‘Vettes-to-go’ local racer, engineer shares his passion

By David Fleet
Brandon Twp.— In the world of fast cars, Danny Kellermeyer says a Corvette person usually has a Corvette in their blood system.
“I was not at first,” said Kellermeyer, 77, a Brandon Township resident. “I dragged raced Monzas, Camaros and everything but a Corvette. Who could afford one?”
Then in 1985, Kellermeyer refocused his lifetime car passion to include Corvettes, a shift that over the next three decades lifted him to guru status.
“I had a chance to race Corvettes at Riverside, California,” he said. “My biggest attraction to Corvettes is the ability to jump behind the wheel and race. And it’s still that way today, you can take a production Corvette out on the track and it’s fast. It drew me in because it’s a performance car, something you could not do with a Camaro back then.”
Before his transformation to Corvettes, Kellermeyer recalls quenching his early need for speed growing up near the rural farming community of Hanover, just southwest of Jackson, Mich.
“Farming was a rough life,” said Kellermeyer, a 1964 graduate of Hanover-Horton High School. “We farmed about 500 acres with small equipment, but all the money I earned was for car stuff, long before I could even drive on the road.”
At age seven, Kellermeyer along with a neighbor cobbled together a go-kart and raced at nearby Hillsdale Kart Track. His early success produced several trophies that were stashed in the family barn in an effort not to alert his father of his multiple on-track winning.
“All was good until a neighboring farmer informed dad of my success at the go-kart track,” he said. “Dad was not pleased, but I still kept up my need to race.”
In 1968 after high school Kellermeyer enrolled at General Motors Institute and spent the next three decades as a GM Field Engineer coupled with plenty of racing.
“I went out to the dealerships and looked at product problems,” he said. “Then return to the source whether at the plant or the engineer and make the fix at the root of the problem.”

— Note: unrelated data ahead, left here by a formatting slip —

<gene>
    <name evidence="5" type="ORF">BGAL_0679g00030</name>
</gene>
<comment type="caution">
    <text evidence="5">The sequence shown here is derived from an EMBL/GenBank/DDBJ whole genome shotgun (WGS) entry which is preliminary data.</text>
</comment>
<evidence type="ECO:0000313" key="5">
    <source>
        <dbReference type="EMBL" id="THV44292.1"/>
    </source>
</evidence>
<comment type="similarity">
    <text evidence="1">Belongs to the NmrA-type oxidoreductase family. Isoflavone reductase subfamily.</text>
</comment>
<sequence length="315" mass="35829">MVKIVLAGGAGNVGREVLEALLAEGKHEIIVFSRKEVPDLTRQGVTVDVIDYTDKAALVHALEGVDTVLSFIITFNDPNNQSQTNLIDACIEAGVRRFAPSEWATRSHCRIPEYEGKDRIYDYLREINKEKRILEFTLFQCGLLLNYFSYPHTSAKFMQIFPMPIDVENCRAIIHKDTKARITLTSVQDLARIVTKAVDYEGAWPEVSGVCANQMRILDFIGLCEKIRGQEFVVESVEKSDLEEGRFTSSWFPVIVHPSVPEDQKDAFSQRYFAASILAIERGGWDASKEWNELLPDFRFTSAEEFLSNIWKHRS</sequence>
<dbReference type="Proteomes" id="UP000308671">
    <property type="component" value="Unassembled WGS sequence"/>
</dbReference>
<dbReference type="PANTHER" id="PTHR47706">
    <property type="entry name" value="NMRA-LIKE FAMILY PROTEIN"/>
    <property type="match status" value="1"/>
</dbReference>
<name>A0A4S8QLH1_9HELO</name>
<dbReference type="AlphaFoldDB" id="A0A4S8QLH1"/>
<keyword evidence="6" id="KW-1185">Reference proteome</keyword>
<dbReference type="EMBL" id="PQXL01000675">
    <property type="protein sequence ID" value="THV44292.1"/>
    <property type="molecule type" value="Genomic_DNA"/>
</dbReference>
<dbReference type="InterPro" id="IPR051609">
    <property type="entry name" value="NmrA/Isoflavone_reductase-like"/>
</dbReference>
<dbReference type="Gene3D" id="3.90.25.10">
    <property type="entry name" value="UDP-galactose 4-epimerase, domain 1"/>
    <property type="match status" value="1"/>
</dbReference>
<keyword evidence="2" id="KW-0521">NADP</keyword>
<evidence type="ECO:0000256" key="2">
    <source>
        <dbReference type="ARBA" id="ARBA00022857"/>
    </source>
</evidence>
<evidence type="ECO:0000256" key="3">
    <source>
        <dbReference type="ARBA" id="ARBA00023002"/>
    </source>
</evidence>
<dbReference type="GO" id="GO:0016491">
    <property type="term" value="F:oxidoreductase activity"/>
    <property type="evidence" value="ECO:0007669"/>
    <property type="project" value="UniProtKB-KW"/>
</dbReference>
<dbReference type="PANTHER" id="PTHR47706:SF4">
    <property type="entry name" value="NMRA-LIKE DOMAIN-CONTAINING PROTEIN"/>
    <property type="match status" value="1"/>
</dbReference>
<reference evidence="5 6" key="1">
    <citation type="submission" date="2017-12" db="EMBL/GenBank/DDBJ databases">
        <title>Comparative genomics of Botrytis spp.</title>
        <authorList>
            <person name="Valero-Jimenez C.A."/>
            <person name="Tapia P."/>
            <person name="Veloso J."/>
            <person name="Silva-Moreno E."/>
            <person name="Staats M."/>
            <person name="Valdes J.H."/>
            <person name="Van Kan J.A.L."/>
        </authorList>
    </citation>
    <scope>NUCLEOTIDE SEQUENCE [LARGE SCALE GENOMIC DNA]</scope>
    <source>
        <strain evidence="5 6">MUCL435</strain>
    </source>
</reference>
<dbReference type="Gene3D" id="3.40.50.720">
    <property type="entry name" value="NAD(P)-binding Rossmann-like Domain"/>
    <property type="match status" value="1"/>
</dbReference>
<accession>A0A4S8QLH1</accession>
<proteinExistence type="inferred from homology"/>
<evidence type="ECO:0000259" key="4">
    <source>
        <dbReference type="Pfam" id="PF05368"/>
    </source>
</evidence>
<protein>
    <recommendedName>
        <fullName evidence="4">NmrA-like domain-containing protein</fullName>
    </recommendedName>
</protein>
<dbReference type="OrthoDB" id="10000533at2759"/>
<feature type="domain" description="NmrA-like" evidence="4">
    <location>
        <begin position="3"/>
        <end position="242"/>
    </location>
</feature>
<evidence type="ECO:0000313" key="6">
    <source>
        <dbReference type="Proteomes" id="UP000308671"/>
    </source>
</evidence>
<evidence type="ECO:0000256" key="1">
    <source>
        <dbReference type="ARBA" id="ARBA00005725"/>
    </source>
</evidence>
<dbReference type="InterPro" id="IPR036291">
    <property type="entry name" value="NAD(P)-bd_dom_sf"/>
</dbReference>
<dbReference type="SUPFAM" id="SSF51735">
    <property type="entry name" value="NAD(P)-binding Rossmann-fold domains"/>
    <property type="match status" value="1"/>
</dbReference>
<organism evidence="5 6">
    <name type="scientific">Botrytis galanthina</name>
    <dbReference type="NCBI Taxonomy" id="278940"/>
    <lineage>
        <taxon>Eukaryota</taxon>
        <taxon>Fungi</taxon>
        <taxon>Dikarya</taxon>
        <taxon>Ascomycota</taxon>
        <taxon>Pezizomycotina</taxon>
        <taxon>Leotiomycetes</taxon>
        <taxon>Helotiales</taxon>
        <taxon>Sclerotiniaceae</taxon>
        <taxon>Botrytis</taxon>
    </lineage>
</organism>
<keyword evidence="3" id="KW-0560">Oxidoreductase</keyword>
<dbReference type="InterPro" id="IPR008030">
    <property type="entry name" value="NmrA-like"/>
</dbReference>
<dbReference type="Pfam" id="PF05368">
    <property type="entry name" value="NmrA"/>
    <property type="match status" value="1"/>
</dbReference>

Kellermeyer retired from General Motors in 1999 at the age of 52, providing more time for his passion for Corvettes. Over the years he has built from frame up 58 race cars uniquely crafted with enterprising details that have become the pinnacle of engineering.
After logging more than 40 career championships, driving in more than 650 races with a team covering more than 118,000 competition miles, earned Kellermeyer the inducted into the Michigan Motorsports Hall of Fame in 2020.
“Over the years every car I built included multiple improvements,” he said. “It’s easy to keep a car design that’s winning every race with the same engine package combination. However, once you get in stagnation mode everyone is all of a sudden catching you, it’s a difficult habit to break. The truth is if you’re not progressing competitors will pass you. That’s the key, keep improving.”
Kellermeyer’s talents were recently on display at Detroit’s Autorama when he showed his 2012-C5 yellow Corvette, his 58th creation. The Corvette with a host of precise modifications remains confidential.
“This Corvette so far, has been a dream car,” he said. “When you build a new race car and take it out on the track for a test drive you see how many pieces are going to fall off. The Corvette looks production and some of the parts are production, but the modifications are many, from a 14 ounce dashboard, to shifting the 22 gallon gas tank to the trunk to interior safety features.”
“Everyone is always trying to one-up the next guy when it comes to producing race cars,” he said. “What we lack today is hands-on knowledge. It’s easy to sit behind the computer and design something, but you need to get and keep your hands dirty.”

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